Plaster cast of the Uruk Vase

Zoom image

View 1

Zoom image

View 2

This cast of the Uruk Vase, one of the most celebrated artworks from Mesopotamia, is true to the original, even showing ancient marks of repair. Its carving centers on the sustenance of life in ancient Sumer. Wavy lines in the lowest register indicate water, above which are cultivated plants and domesticated animals. Next, nude men bearing offerings stride toward Inanna or her earthly representative, who stands at the entrance of her temple in the top register. Before her, a male attendant carries a basket; behind him lies a partially preserved depiction of an ornately dressed man, possibly a royal figure. The harmony between such a political leader and Inanna, his patron goddess, preserved the prosperity of the land.

Plaster cast of the Uruk Vase
Mesopotamia, Sumerian, Uruk (modern Warka), Eanna Precinct
Late Uruk–Jemdet Nasr period, ca. 3300–2900 BC
Plaster cast
Staatliche Museen Zu Berlin, Vorderasiatisches Museum, Original Excavated 1933–34; VAG 001027

© Staatliche Museen zu Berlin-Vorderasiatisches Museum. Foto: Olaf M. Teßmer.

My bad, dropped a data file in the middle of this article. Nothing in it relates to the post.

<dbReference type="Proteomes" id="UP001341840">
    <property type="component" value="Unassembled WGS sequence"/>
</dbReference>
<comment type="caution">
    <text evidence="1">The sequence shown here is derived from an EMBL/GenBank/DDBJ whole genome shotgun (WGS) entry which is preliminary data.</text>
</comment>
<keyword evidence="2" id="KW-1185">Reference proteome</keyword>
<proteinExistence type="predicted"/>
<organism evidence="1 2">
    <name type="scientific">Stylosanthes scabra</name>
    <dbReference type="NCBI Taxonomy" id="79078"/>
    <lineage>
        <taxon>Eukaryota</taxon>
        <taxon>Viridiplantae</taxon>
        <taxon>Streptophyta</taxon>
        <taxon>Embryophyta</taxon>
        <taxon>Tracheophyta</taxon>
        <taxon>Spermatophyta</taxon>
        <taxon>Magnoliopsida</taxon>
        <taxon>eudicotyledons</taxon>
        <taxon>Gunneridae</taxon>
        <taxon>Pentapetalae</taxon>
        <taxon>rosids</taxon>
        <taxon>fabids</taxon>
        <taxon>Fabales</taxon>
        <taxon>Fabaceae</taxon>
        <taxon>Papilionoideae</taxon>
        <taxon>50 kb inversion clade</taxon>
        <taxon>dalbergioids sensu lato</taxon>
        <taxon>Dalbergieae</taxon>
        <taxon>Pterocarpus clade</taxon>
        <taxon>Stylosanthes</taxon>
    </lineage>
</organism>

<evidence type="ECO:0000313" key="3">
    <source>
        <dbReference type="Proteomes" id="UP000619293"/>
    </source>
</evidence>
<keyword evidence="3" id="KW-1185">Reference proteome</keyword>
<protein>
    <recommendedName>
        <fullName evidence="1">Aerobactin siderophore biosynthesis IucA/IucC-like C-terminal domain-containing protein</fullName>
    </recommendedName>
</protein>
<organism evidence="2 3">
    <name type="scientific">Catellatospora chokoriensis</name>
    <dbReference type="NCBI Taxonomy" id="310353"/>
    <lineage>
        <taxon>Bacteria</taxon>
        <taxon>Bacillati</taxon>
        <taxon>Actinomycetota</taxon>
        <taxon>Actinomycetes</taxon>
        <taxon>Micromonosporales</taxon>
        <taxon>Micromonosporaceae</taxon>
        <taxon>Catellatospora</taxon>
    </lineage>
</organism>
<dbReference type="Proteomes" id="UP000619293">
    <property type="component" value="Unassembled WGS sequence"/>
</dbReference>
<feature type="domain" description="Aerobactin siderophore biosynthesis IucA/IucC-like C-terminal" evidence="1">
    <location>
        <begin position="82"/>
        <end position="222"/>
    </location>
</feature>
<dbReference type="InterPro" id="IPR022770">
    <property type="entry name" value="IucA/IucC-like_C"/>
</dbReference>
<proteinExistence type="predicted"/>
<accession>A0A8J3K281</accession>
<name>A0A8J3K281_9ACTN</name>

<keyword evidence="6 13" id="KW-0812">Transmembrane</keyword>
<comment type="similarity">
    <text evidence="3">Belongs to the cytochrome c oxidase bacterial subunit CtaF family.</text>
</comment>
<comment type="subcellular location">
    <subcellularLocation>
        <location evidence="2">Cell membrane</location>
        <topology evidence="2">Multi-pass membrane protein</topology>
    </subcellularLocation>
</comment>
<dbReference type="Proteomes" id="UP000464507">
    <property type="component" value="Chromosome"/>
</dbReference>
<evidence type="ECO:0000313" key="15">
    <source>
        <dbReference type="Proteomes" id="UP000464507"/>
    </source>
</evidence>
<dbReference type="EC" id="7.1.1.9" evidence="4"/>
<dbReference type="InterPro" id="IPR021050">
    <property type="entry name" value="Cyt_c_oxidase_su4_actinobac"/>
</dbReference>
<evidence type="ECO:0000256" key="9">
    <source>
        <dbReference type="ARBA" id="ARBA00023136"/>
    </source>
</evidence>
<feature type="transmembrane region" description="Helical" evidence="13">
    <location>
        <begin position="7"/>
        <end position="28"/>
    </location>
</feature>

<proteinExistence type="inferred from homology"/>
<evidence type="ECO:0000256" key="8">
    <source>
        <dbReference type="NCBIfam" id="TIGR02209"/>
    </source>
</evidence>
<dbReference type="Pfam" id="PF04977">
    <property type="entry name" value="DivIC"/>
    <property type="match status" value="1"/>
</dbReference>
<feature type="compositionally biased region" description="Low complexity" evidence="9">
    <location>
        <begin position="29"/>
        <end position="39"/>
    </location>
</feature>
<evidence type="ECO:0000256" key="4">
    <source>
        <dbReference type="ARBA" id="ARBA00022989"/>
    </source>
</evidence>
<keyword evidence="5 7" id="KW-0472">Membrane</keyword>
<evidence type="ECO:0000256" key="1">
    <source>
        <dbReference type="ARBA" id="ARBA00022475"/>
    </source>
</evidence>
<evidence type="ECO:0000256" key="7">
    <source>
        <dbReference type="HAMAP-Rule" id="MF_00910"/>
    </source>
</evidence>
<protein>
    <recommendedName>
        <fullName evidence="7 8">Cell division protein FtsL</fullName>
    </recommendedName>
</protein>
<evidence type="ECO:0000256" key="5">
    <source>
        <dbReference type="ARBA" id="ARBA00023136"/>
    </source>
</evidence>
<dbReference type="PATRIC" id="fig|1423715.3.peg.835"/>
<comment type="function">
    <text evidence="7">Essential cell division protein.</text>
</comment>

Sidney Babcock: The Uruk Vase is one of the most famous artworks from Mesopotamia, and rightly so. Excavated in the temple precinct of Uruk, the most prominent metropolis of the time, it is one of the earliest surviving cult vessels in the world. What makes it unique is its spectacular carving representing the cycle of life in ancient Sumer.

The story begins in the lowest register with wavy lines symbolizing the foundation of all life: water, namely the rivers Euphrates and Tigris. Then cultivated plants and domesticated animals enter, setting the stage for the upper register featuring nude men bearing offerings. The principal scene is at the top: Inanna or her priestess stand before the entrance of her temple. Before her is an offering bearer, who is followed by an only partially-preserved figure, the train of whose garment is held by an attendant. This ornately dressed person must have been the ruler, whose concord with Inanna was crucial for the well-being of the land.

Steps were taken in ancient times to preserve this valuable vase for eternity. This cast from Berlin is true to the original, even showing such ancient marks of restoration above Inanna's head. Following the US-led invasion in 2003, the original vase was looted from the Iraq Museum in Baghdad but recovered a few months later.